WVU Art Exhibit Celebrates Water and the Women Who Protect It

A collaborative art exhibit at West Virginia University focuses on one of the state’s most abundant resources -- water. It also celebrates the many women who protect it. 

Featuring brightly colored panels covering wide swaths of the downtown campus library’s walls, “WATER: Exploring the Significance, Power and Play of Life’s Critical Resource” explores the state’s rivers and wetland ecosystems, celebrates the art and recreation opportunities afforded by water, and explores challenges and solutions facing the state’s water resources. 

WVU water experts warn: when it rains, polluted mine drainage can pour

MORGANTOWN, W.Va. – February has been exceptionally wet, dumping more than one-and-three-quarters-inches greater-than-average rainfall during what is normally the driest month of the year. Unusually wet weather is a recipe for mine drainage overflows that can pollute nearby streams, warned Dr. Paul Ziemkiewicz, director of the West Virginia Water Research Institute at West Virginia University. Expect abandoned mines’ treatment systems to clog and fail or the mines themselves to blow out during the spring, he said.

Recent national news has drawn attention to the “50M gallons of polluted water [that] pours daily from 42 mine sites” in western states.

University community invited to Carl Irwin retirement celebration

RSVP to Angela Shock at 304.293.6520 or by April 3.

Irwin began his WVU career as a professor in the Eberly College of Arts and Sciences’ Mathematics Department. More recently, he served as director of the TransTech Energy Research and Business Development Program, an initiative he founded that advocates for the development of transitional energy technologies. The program has helped over 150 energy and advanced manufacturing researchers, innovators, and business startups throughout the Mid-Atlantic region engage with financial investors and move towards commercializing their products and ideas.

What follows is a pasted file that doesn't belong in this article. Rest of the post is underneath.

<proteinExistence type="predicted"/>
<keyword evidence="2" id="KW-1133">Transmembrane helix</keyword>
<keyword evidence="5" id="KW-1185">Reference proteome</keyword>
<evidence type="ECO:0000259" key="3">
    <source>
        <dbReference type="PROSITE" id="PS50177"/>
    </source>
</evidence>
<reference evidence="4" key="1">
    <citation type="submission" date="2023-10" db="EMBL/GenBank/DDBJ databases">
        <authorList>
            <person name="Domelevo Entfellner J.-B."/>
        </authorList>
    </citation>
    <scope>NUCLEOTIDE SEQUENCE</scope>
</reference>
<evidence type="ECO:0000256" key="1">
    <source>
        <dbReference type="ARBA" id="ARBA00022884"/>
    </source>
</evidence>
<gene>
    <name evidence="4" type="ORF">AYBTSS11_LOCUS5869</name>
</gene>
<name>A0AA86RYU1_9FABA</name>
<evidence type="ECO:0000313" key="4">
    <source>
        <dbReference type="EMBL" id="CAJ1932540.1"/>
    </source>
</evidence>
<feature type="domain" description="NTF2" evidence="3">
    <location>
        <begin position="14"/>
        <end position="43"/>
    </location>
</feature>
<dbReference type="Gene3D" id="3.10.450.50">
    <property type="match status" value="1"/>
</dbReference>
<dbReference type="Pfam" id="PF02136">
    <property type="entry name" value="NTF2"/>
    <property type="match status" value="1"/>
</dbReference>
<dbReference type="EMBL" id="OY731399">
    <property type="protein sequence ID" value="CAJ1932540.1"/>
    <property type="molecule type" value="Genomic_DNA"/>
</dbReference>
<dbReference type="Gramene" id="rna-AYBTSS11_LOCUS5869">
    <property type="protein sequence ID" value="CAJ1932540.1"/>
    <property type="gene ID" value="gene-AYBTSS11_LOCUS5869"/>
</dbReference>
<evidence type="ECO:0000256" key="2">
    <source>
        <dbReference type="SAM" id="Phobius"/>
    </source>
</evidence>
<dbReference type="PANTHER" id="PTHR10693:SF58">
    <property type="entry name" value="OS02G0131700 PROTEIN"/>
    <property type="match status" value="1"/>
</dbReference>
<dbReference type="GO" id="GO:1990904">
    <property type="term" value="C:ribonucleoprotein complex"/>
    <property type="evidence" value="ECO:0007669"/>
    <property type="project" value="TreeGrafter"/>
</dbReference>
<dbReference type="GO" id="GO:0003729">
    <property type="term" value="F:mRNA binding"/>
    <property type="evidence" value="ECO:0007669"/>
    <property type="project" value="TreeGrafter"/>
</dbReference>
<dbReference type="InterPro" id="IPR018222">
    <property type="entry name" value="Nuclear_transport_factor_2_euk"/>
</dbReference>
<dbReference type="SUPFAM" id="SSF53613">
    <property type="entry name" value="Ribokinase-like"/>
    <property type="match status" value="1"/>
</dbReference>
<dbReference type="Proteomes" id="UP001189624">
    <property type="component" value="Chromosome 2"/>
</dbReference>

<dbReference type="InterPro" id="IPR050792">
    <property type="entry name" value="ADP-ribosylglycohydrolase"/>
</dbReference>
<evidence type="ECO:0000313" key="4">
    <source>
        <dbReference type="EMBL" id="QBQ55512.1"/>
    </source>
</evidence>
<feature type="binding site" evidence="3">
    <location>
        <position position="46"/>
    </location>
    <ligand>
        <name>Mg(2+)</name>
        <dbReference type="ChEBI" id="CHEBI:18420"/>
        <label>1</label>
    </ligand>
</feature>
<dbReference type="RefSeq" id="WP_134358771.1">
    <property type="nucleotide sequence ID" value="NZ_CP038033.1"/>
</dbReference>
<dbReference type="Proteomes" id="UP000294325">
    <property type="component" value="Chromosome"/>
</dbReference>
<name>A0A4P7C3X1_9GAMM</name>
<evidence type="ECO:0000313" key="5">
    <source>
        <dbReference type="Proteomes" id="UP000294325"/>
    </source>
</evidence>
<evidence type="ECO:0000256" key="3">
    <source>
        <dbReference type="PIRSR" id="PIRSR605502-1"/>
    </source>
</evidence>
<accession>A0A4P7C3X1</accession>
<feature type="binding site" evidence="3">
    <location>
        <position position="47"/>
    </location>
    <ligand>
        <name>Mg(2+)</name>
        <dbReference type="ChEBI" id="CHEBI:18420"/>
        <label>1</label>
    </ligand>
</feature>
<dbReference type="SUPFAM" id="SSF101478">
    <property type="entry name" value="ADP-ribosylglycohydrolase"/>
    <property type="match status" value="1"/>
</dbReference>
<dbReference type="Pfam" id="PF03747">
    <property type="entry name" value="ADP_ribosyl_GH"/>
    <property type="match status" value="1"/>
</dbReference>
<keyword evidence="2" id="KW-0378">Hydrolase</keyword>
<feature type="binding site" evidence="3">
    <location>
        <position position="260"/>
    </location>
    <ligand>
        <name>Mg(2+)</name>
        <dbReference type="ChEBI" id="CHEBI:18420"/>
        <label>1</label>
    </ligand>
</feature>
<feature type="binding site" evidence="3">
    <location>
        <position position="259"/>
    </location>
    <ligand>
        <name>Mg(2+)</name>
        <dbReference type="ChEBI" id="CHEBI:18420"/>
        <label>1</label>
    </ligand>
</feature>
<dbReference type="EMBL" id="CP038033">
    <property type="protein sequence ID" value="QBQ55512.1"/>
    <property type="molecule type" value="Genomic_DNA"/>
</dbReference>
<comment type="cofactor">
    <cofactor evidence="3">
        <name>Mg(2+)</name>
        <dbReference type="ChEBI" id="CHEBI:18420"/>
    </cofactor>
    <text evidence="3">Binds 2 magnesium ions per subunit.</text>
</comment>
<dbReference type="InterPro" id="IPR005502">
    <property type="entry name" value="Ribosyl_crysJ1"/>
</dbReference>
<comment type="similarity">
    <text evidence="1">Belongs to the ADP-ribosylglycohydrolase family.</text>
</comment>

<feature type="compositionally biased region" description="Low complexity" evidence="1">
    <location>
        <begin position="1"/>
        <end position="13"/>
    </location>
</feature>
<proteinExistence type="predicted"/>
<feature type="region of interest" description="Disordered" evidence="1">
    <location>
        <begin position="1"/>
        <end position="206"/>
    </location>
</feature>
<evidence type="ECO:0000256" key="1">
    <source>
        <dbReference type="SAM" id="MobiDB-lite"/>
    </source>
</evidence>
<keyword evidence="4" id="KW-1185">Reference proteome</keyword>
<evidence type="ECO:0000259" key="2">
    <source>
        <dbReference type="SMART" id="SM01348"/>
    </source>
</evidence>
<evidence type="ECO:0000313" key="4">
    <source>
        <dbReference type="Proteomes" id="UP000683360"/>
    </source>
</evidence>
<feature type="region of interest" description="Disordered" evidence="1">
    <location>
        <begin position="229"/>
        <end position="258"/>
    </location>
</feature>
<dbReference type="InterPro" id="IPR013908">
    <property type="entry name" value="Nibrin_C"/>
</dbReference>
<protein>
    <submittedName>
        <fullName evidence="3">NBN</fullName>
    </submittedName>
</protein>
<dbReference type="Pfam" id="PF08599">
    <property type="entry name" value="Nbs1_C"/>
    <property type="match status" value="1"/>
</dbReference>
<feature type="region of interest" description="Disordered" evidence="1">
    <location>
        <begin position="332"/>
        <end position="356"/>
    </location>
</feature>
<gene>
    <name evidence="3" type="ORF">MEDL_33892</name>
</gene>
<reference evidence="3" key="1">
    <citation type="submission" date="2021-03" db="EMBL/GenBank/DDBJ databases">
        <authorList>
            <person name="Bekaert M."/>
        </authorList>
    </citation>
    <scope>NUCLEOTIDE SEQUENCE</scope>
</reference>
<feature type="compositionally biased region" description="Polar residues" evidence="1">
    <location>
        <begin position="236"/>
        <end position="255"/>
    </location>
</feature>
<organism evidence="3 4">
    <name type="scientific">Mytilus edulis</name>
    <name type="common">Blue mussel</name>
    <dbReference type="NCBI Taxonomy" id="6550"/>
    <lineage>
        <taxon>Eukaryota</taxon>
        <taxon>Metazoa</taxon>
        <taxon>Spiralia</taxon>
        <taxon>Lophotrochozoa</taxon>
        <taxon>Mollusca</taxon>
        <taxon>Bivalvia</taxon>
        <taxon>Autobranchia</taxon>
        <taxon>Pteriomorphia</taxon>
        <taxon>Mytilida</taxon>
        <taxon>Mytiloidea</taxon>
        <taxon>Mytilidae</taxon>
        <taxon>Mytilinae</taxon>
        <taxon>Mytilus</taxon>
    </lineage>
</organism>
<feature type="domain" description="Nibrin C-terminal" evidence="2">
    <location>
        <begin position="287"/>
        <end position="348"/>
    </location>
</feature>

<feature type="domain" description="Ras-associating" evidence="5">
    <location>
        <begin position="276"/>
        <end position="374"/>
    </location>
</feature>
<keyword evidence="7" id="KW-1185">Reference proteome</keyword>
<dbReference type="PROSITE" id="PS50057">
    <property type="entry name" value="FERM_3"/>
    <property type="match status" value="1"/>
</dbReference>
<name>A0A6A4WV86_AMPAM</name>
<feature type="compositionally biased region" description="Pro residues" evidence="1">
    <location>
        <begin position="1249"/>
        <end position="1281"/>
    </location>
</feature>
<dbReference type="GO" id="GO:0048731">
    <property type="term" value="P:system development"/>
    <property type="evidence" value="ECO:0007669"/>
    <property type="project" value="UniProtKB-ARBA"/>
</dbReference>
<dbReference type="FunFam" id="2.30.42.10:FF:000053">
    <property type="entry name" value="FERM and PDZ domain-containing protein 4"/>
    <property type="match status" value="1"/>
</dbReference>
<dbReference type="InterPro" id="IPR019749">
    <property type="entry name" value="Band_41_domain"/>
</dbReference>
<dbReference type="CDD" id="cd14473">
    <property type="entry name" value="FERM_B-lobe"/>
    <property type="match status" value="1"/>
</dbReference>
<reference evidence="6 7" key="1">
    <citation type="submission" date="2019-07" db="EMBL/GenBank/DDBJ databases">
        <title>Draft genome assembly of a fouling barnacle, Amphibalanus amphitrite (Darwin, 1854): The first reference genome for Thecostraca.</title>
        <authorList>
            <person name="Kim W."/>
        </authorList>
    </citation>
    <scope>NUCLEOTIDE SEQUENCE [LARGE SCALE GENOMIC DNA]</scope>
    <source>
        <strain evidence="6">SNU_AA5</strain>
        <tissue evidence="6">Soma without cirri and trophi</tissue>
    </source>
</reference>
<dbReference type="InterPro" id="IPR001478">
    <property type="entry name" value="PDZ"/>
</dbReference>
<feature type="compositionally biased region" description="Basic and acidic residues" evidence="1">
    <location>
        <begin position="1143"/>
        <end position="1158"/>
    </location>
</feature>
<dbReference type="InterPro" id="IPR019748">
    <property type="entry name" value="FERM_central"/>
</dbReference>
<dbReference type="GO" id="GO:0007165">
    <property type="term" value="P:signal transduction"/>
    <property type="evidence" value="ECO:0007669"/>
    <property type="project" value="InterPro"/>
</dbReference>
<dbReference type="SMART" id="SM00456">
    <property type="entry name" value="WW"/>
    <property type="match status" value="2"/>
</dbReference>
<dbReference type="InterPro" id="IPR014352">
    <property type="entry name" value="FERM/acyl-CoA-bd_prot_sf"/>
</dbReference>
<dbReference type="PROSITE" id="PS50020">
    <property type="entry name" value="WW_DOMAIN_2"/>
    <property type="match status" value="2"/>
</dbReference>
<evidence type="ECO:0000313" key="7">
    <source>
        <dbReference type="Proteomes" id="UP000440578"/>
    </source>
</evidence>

WVU professor details coal miners' struggle for health care and pension benefits for "The Conversation"

Yet for centuries, miners have braved dangers for the promise of better lives for their families. And since 1946 they have been supported by a compact between miners, owners and the federal government, that made health care and pensions an integral part of the profession in this country.

However, structural changes in the U.S. economy have strained, if not unraveled, this compact. And mine owners have consistently sought to shed their obligations towards miners and their families. Most recently, a judge allowed the bankrupt Westmoreland Coal Company to abandon its promise of paying for the health care of retired union workers as well as its union contracts. The company announced March 4, 2019 that a bankruptcy court has approved the sale of many of its assets to creditors and that business will “continue operating in the normal course.”

WVU national moot court competition March 7-9 deals with coal ash impoundment

Update (March 9, 2019): William & Mary emerged as the champion of our 9th Annual Energy & Sustainability Moot Court Competition, defeating Yale in the finals in arguments before six federal judges. The other semifinalists were LSU and George Washington

MORGANTOWN, W.Va. — Law students from across the country are gathering in Morgantown March 7-9 for the ninth annual  National Energy and Sustainability Moot Court Competition, hosted by WVU Law.